Wednesday, April 3, 2013

Building Effective Partnership with Parents

To build partnerships with parents, the effective teacher utilizes diverse communication strategies.  This requires knowledge of one-way compared to two-way communication strategies (Townsend, 2009; Barbour and Barbour, 2001; Berger, 2000).  While one-way communication strategies such as newsletters, school handbooks, and progress reports, help to keep parents informed about school activities and policies, effective partnership with parents requires proficiency with two-way communication strategies.  Productive partnership is an outcome of teachers and parents engaging in a collaborative exchange of ideas that is more than simply sharing assessment and instruction information (Shapley & Case, 2004).
Although numerous teachers seem comfortable effectively building partnership with parents using little apparent effort, the reality is they mastered the emotional intelligence skills and are therefore aware of their personal needs in relation to social dynamics.  These teachers exhibit genuine interest in the parents’ point of view.  Therefore, they developed effective communication strategies and willing use two-way communication skills for building parental partnerships. 
However, most prospective teachers need practice in developing skills for building effective parent partnership.  Knowledge of the need is insufficient to ensure effective practice.  Simulations and multimedia case studies can build the prospective teacher’s self-efficacy.  Research by Walker and Dotger (2011) identifies the advantages of such a process for optimizing this essential correlate of Effective Schools Research.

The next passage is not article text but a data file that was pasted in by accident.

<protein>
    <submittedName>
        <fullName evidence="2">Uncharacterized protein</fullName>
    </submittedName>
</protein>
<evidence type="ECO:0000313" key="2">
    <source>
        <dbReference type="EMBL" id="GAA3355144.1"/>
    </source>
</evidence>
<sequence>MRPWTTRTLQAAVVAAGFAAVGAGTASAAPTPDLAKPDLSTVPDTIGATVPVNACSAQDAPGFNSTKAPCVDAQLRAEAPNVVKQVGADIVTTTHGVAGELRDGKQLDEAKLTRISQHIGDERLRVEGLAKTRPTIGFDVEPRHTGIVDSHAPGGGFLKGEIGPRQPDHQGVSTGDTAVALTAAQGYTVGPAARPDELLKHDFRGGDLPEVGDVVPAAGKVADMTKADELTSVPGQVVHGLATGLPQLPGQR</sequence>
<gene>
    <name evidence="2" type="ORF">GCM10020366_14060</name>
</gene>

Institutes of Higher Education providing teacher preparation programs need to offer this type of professional development.  Otherwise, prospective teachers enter the classroom ill-prepared for embracing and optimizing the home-school correlate.  Twenty-first century tools such as avatar simulations and multimedia case studies can also supplement Graduate Clinically Rich Teacher Preparation Programs. 
Effective dialogue between a teacher and parent include questions that lead to answers while requiring more questions.  Theoretically, a perfect convergent, or closed-ended, question would have only one answer.  By contrast, a perfect divergent, or open-ended, question would have infinite answers.  The effective teacher seeking collaborative partnership understands the better question usually is the one that provides the most answers.
Usually, a change in school climate is required to optimize the home-school correlate and thereby forge effective parental partnerships.  Effective leaders plan for teachers needing professional development and encourage utilization of action research to improve instruction and classroom assessment (Marzano & Waters, 2008).  Scheduled staff collaboration improves school-wide research practices.  Professionals readily sharing their successful strategies for effective home-school relationships and willingly conducting action research optimize life-long learning, which promotes sustained educational improvement.

To cite:
Anderson, C.J. (April 3, 2013) Building effective partnership with parents. [Web log post]
                Retrieved from
Barbour, C. & Barbour, N. H. (2001). Families, schools and communities: Building partnerships
for educating children. Upper Saddle River, NJ: Merrill Prentice Hall.
Berger, E. H. (2000). Parents as partners in education. Upper Saddle River, NJ: Merrill
Prentice Hall.
Marzano, R. & Waters, T.(2009).  District Leadership That Works. Bloomington, In: Solution
                Tree Press
Shapley, K.L. & Case, B.J. (2004) Building partnerships with parents. Retrieved from
Sweetland, R, (nd) Ways to classify questions. Retrieved from:
Walker, J.M.T., & Dotger, B. (2012). Because wisdom can’t be told: Using comparison of
                simulated parent-teacher conferences to support prospective educators’ interpersonal skill
                development. Journal of Teacher Education 63 (1): 62-75. Retrieved from

No comments:

Post a Comment